Investors often hear about the importance of diversifying and how much money they should put into each stock or sector. These are all questions that can be applied to a money management system such as the Kelly Criterion, one of the many allocation techniques that can be used to manage money effectively. This system is also called the Kelly strategy, Kelly formula or Kelly bet.
This short article outlines how this system works and how investors use the formula to help in asset allocation and money management.
John Kelly, who worked for AT&T's Bell Laboratory, originally developed the Kelly Criterion to assist AT&T with its long distance telephone signal noise issues. Soon after, the method was published as "A New Interpretation Of Information Rate" in 1956. However, the gambling community got wind of it and realized its potential as an optimal betting system in horse racing. It enabled gamblers to maximize the size of their bankroll over the long term. Today, many people use it as a general money management system for gambling as well as investing.
The strategy has been known to be popular among big investors including Berkshire Hathaway's Warren Buffet and PIMCO's Bill Gross.
There are two basic components to the Kelly Criterion. The first is the win probability, or the probability that any given trade will return a positive amount. The second is the win/loss ratio. This ratio is the total positive trade amounts divided by the total negative trade amounts.
These two factors are then put into Kelly's equation which is:
W = Winning probability
R = Win/loss ratio
The output of the equation, K%, is the Kelly percentage, which has a variety of real-world applications.
Putting It to Use
Kelly's system can be put to use by following these simple steps:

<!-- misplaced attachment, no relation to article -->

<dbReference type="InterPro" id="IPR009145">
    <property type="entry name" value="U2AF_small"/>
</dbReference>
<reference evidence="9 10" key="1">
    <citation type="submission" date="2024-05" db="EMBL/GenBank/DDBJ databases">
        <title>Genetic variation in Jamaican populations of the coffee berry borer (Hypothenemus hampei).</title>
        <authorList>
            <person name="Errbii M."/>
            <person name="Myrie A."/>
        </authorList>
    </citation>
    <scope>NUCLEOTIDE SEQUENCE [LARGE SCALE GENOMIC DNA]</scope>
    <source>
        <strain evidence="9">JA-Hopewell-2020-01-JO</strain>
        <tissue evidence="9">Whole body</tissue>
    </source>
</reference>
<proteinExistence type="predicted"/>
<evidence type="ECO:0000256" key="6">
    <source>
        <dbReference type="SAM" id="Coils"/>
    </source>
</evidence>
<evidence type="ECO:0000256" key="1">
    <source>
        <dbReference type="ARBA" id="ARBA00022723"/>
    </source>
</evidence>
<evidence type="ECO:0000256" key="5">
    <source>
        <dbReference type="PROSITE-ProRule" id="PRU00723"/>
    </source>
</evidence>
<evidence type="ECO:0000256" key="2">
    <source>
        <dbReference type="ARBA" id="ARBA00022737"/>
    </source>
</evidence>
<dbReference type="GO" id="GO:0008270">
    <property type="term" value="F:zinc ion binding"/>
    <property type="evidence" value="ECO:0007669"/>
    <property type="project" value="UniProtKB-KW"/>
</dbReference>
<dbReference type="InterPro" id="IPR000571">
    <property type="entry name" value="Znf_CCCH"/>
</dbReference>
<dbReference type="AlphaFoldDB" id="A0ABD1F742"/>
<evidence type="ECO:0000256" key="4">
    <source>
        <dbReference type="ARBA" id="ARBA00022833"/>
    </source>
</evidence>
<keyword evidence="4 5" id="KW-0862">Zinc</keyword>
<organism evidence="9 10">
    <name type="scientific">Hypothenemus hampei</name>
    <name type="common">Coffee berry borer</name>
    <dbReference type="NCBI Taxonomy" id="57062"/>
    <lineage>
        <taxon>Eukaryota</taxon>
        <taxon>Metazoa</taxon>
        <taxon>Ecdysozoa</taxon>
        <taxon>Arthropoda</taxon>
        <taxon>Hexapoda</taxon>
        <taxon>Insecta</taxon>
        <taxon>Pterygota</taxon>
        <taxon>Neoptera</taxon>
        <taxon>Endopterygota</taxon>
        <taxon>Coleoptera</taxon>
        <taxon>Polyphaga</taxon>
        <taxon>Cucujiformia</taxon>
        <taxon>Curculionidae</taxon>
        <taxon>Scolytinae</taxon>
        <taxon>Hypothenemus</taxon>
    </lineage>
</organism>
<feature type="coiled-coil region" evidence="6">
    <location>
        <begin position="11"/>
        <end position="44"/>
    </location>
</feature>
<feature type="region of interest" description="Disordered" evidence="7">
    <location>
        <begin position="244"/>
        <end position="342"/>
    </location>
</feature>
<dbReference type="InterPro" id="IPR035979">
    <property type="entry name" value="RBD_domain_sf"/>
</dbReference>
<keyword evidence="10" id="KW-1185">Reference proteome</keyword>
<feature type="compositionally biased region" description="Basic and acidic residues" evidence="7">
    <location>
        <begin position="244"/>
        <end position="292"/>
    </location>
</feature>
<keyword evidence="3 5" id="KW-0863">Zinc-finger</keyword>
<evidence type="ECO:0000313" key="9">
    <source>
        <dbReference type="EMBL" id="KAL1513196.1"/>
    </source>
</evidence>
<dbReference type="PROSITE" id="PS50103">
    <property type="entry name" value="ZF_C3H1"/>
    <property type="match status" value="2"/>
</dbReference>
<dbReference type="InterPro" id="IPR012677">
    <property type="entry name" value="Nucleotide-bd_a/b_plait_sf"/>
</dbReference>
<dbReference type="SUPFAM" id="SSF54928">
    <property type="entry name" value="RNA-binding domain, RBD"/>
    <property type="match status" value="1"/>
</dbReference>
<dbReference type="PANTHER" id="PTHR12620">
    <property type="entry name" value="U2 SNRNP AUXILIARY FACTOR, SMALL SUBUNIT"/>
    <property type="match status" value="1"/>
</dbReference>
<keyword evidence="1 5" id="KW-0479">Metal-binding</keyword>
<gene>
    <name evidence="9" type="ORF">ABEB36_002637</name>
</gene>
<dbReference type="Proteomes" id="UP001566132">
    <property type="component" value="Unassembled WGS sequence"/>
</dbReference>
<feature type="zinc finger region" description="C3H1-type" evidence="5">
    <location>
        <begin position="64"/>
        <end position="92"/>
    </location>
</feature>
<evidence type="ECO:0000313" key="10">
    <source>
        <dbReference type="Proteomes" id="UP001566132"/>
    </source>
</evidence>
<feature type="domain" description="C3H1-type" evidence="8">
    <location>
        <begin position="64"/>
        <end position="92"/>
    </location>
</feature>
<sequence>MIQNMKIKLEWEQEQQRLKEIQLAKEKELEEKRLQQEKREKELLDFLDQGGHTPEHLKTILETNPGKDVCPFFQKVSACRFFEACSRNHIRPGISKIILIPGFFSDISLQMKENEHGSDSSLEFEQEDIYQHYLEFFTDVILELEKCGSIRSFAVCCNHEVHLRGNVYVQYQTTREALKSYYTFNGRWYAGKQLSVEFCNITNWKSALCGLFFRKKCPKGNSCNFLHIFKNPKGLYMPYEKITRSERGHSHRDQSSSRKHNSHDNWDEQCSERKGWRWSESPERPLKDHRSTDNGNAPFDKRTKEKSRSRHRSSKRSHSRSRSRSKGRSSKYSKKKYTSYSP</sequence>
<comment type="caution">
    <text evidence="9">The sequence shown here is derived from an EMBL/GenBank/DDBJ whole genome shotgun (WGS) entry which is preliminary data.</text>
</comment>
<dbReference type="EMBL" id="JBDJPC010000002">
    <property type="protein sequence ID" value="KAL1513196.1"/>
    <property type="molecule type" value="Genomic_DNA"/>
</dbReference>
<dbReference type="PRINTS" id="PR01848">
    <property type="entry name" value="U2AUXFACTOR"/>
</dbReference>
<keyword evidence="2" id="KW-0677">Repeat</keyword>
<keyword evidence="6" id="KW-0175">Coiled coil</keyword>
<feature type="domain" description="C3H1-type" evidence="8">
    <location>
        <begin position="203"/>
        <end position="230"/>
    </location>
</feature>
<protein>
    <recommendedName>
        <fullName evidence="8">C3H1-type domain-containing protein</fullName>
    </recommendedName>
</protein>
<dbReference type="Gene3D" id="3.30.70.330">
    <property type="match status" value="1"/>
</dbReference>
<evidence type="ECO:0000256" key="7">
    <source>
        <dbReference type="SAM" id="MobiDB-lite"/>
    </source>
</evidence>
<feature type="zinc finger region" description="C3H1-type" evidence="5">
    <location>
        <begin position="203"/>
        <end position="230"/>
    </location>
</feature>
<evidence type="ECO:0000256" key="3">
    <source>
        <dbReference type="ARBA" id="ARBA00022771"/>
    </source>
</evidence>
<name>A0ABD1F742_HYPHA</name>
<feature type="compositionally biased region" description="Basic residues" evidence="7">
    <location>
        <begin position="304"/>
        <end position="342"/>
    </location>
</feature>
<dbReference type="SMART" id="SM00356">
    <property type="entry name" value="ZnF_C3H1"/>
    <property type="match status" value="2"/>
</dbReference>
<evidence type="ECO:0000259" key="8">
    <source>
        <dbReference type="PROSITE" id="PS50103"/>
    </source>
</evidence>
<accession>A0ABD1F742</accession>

- Access your last 50 to 60 trades. You can do this by simply asking your broker or by checking your recent tax returns if you claimed all your trades. If you are a more advanced trader with a developed trading system, simply back test the system and take those results. The Kelly Criterion assumes, however, that you trade the same way now that you traded in the past.
- Calculate "W"—the winning probability. To do this, divide the number of trades that returned a positive amount by your total number of trades (both positive and negative). This number is better as it gets closer to one. Any number above 0.50 is good.
- Calculate "R"—the win/loss ratio. Do this by dividing the average gain of the positive trades by the average loss of the negative trades. You should have a number greater than one if your average gains are greater than your average losses. A result less than one is manageable as long as the number of losing trades remains small.
- Input these numbers into Kelly's equation above.
- Record the Kelly percentage that the equation returns.
Interpreting the Results
The percentage (a number less than one) that the equation produces represents the size of the positions you should be taking. For example, if the Kelly percentage is 0.05, then you should take a 5% position in each of the equities in your portfolio. This system, in essence, lets you know how much you should diversify.
The system does require some common sense, however. One rule to keep in mind, regardless of what the Kelly percentage may tell you, is to commit no more than 20% to 25% of your capital to one equity. Allocating any more than this carries far more risk than most people should be taking.
Is It Effective?
This system is based on pure mathematics. However, some people may question whether this math originally developed for telephones is effective in the stock market or gambling arenas.
By showing the simulated growth of a given account based on pure mathematics, an equity chart can demonstrate the effectiveness of this system. In other words, the two variables must be entered correctly, and it must be assumed that the investor can maintain such performance.
Why Isn't Everyone Making Money?
No money management system is perfect. This system will help you to diversify your portfolio efficiently, but there are many things that it can't do. It cannot pick winning stocks for you. Make sure you continue to trade consistently or predict sudden market crashes (although it can lighten the blow). There is always a certain amount of "luck" or randomness in the markets, which can alter your returns.
The Bottom Line
Money management cannot ensure that you always make spectacular returns, but it can help you limit your losses and maximize your gains through efficient diversification. The Kelly Criterion is one of many models that can be used to help you diversify.